Charles Doughty doubted the illumination of Islam
"Charles Montagu Doughty (August 19, 1843 – January 20, 1926) was an English poet, writer, and traveller born in Theberton Hall, Saxmundham, Suffolk. His book Travels in Arabia Deserta is a vast recounting of his treks through the Arabian deserts, and his discoveries there. It is written in a style, largely based on the King James Bible, but constantly surprising with verbal turns and odd inventiveness." Wiki
Looking at recent revolutions in the Mideast, Michael Knox writes -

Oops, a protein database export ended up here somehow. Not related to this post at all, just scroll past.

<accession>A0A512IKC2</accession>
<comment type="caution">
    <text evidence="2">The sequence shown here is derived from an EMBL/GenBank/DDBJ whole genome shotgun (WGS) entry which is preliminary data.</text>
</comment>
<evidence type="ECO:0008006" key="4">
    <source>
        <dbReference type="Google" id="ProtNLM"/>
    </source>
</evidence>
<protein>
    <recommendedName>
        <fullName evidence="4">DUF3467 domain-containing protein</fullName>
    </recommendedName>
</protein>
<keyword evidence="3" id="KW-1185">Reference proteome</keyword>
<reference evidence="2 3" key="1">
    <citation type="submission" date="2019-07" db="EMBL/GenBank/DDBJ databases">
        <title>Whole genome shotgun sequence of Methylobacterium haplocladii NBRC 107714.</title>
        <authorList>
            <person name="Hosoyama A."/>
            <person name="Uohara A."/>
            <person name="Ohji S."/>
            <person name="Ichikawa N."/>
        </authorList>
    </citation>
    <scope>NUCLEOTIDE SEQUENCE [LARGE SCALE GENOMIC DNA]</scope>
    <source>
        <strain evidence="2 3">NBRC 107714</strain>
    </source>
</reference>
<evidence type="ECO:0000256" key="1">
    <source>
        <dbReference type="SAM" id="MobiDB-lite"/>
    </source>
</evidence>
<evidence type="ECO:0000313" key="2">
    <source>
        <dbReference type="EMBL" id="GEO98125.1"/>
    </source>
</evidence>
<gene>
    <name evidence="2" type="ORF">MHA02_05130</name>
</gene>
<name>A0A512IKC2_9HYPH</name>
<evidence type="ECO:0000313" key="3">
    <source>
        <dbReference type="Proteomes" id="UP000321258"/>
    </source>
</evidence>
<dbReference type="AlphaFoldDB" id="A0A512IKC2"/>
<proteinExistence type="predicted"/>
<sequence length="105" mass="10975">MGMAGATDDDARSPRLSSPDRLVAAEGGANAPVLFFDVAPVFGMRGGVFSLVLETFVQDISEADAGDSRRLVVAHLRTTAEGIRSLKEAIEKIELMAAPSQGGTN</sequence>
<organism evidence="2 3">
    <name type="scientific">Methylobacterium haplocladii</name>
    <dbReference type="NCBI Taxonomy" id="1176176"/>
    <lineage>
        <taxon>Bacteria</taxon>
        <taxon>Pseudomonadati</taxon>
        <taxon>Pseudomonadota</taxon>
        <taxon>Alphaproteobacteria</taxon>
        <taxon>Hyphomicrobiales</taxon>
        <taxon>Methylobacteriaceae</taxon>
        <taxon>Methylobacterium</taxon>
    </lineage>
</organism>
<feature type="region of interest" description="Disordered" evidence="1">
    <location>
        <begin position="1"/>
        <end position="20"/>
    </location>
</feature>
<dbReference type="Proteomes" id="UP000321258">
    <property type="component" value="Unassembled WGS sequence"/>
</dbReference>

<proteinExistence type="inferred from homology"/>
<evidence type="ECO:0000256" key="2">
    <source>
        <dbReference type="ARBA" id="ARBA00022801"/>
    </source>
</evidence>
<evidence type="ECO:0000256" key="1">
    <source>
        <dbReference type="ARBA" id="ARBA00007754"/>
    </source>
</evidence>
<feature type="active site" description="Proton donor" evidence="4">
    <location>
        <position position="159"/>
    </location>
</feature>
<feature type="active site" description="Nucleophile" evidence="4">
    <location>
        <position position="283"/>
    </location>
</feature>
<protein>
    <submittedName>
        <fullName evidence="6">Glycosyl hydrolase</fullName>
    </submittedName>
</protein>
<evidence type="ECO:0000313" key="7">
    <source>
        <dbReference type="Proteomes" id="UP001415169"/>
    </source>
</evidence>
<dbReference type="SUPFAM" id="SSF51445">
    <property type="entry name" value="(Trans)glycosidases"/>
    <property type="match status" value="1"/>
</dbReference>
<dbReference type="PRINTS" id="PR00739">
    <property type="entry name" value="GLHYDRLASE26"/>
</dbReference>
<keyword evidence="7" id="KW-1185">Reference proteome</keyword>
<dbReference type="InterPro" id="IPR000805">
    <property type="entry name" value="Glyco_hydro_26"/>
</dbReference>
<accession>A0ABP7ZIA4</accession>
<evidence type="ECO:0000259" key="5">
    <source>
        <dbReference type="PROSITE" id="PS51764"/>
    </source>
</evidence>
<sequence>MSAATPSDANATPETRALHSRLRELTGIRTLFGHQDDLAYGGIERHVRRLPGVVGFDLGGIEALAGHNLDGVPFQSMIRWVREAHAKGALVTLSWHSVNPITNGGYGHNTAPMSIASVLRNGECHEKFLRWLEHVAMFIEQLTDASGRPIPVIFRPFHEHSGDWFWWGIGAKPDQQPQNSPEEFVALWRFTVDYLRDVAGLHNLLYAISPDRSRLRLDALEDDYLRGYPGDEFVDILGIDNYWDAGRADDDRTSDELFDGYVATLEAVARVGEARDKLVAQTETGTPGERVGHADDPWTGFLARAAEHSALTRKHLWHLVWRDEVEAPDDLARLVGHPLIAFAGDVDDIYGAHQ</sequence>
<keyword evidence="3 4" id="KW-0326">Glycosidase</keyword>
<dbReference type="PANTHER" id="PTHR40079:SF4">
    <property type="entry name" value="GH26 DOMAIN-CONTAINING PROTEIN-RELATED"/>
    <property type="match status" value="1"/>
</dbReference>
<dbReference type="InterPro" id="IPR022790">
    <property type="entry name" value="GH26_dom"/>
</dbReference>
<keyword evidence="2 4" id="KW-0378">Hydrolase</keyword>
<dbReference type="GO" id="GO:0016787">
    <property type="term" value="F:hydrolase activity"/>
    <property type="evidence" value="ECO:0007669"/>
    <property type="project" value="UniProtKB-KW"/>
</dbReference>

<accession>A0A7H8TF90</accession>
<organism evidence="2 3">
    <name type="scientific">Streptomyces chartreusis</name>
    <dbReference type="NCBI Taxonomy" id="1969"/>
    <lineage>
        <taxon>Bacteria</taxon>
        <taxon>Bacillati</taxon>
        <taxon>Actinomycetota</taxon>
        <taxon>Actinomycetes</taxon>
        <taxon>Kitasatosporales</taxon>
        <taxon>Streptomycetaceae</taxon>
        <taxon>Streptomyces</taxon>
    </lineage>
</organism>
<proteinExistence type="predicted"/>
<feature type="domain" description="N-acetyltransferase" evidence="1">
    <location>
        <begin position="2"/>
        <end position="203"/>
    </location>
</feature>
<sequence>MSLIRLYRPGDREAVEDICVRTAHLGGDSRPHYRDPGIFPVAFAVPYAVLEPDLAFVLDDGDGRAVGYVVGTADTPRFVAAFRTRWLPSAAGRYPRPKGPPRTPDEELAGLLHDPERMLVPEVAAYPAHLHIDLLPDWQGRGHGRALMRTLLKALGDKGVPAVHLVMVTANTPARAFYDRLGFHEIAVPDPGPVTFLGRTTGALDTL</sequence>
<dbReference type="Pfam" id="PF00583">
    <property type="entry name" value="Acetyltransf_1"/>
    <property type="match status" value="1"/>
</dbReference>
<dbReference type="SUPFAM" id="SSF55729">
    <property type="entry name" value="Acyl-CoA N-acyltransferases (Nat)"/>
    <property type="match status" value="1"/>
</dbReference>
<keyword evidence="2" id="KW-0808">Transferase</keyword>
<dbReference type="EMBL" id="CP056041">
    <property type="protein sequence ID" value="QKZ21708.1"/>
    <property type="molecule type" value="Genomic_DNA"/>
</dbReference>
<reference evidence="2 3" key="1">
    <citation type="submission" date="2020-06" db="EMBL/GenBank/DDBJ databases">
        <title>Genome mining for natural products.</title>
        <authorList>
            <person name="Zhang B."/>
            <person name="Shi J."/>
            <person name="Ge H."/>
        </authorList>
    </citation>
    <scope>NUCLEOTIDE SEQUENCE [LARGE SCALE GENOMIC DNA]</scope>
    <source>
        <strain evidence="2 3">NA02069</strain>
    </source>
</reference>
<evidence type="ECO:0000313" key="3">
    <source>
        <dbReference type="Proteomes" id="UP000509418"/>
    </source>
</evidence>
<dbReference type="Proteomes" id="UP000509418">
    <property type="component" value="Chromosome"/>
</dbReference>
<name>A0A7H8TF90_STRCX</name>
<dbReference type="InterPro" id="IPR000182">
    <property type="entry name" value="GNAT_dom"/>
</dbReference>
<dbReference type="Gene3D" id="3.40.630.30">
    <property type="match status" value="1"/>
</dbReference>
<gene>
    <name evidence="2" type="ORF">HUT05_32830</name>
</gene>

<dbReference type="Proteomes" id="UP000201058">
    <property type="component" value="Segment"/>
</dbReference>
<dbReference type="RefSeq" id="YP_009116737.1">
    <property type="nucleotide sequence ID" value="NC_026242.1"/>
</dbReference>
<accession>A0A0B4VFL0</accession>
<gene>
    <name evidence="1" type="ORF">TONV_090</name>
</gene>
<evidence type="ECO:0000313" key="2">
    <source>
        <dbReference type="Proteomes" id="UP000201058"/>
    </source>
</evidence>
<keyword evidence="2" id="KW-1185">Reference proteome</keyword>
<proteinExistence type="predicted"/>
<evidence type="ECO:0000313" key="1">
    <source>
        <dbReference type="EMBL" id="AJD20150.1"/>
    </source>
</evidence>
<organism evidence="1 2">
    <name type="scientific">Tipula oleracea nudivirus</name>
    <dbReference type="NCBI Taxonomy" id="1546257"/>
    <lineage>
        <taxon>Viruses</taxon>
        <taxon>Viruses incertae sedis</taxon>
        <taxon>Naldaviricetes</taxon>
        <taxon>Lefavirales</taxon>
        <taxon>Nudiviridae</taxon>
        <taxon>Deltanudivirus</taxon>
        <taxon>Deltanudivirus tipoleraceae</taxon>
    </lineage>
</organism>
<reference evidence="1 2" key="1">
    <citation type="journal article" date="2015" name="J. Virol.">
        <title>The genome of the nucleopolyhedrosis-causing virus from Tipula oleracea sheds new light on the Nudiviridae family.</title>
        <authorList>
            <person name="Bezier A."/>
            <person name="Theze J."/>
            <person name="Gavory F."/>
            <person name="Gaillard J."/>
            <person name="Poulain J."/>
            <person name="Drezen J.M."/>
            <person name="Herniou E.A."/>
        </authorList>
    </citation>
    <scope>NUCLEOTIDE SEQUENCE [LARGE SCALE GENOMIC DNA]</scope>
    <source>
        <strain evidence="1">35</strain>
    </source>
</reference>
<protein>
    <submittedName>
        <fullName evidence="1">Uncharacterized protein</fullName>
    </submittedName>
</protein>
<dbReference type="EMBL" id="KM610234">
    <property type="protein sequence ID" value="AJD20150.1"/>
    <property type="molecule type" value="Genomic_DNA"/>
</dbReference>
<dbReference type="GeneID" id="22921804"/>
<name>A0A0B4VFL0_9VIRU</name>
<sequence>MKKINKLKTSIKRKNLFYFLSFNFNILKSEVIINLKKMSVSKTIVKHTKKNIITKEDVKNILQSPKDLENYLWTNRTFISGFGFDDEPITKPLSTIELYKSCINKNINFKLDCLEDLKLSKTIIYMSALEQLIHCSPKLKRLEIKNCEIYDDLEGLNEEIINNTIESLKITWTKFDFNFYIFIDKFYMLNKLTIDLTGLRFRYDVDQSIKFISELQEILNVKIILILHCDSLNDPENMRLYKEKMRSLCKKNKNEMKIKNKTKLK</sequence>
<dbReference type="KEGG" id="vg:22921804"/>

A small number of Islamic intellectuals, many of them educated in the West, have during the last few decades attempted to open the Islamic mind and reconcile the teachings of the prophet with individual liberty, freedom of conscience, the rule of law, and wide and accurate learning. They have sought to disprove the pessimistic conclusion of Charles Doughty, who after living for some time among the Arabs complained, in Travels in Arabia Deserta, that “the Moslem religion ever makes numbness and death in some part of the human understanding.”
I have not read Doughty's book, but many Westerners have identified a conflict between a "golden age" of Islamic thought and present trends. We have commented on that conflict and its significance for Britain.